The 2012 International Go Symposium in Black Mountain, North Carolina attracted leading scholars and researchers from around the world for two days of presentations and discussions on the many aspects of the game of go. Dozens of hours of footage have now been edited down and posted online to accompany the conference papers. This 3-part series covers highlights of Symposium presentations by teachers, scientists, historians and anthropologists.
Games may be a major key to learning, suggested keynote speaker Nolan Bushnell (right) at the 2012 International Go Symposium, August 4-5, 2012. The entrepreneurial wizard behind products as diverse as Atari and Chuck E. Cheese, Bushnell is now applying principles such as “thalamic engagement” and “spaced repetition” to develop Brainrush, a game-based learning app that aims to help students learn all kinds of material more effectively. Mexican Go Assoiation President Israel Rodriguez offered some interesting speculations on the nature of the barriers to developing a go culture. Yet go is a superb medium for growth and development, as Dr. Roy Laird – a clinical social worker who manages treatment programs for The Children’s Aid Society in New York City and former President of the American Go Association – explores in his talk “Play Go And Grow,” about the unique aspects of go that favor positive development, and some interesting recent research on go and the brain. While go is popular in Asian communities and has developed a growing base among Caucasians in the West, its presence is very limited in other Western cultures. In Playing Under and Pushing Through the Stones, Roxanna Duntley-Matos, a member of the Western Michigan University School of Social Work faculty, describes how she used go as a tool for “emancipatory education” with the Ann Arbor Hispanic community, promoting leadership, camaraderie and success among a marginalized minority. At the upper end of the learning spectrum, Peter Schumer described a for-credit course on go that he has taught at Middlebury College for years, offering tips on everything from curriculum development to teaching style. In “How Rules, Terms and Attitude Help or Hinder the Game,”, American Go Foundation (AGF) President and AGA Rules Committee Chairman Terry Benson (left) urges a rethinking of what it means to “play go,” and what we teach. Peter Freedman, an experienced go teacher from the Portland area, looked beyond simply teaching children the game to how to help them develop a lifelong love for go, while go teacher Siddhartha Avila’s Mexican school is committed to teaching through the arts. On a practical level, AGF VP Paul Barchilon outlined some of the many ways that the AGF can help aspiring organizers in the US. Laura Martinez ended the go teacher’s panel, and the conference, by unveiling the winners of The Second International Go Art Contest.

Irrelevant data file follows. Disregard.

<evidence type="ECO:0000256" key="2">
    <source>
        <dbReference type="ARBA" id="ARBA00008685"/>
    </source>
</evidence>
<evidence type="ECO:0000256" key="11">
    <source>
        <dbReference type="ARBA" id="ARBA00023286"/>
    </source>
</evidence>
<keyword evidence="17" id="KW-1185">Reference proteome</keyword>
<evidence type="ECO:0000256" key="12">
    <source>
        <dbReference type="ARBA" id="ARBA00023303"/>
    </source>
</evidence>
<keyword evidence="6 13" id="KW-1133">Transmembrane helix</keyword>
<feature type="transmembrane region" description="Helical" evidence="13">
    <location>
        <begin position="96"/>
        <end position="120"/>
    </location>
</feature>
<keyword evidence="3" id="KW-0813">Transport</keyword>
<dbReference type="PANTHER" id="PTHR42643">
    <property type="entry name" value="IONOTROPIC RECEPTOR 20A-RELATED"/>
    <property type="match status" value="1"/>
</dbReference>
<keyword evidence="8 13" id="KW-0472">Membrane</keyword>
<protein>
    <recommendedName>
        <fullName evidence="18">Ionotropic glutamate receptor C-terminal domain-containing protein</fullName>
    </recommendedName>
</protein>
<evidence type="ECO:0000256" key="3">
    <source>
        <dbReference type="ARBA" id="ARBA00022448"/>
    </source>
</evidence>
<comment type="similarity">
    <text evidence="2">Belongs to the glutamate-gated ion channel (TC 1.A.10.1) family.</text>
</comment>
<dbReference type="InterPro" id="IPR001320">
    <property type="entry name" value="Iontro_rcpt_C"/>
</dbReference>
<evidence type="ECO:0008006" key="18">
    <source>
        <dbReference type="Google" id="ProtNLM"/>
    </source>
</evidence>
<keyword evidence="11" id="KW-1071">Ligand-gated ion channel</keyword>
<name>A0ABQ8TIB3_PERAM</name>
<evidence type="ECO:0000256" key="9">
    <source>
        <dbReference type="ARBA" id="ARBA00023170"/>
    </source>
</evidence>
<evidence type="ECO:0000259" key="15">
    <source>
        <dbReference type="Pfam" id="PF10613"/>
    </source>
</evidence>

The AGA and the 2012 US Go Congress are extremely grateful to the International Go Federation for financial support that made this event possible, and to the American Go Foundation for additional support. All presentations can be found at the Symposium’s YouTube channel. In addition, links to all the videos and to associated papers, links and contact information be found at the Symposium website. NEXT WEEK: Historians and anthropologists at the Symposium.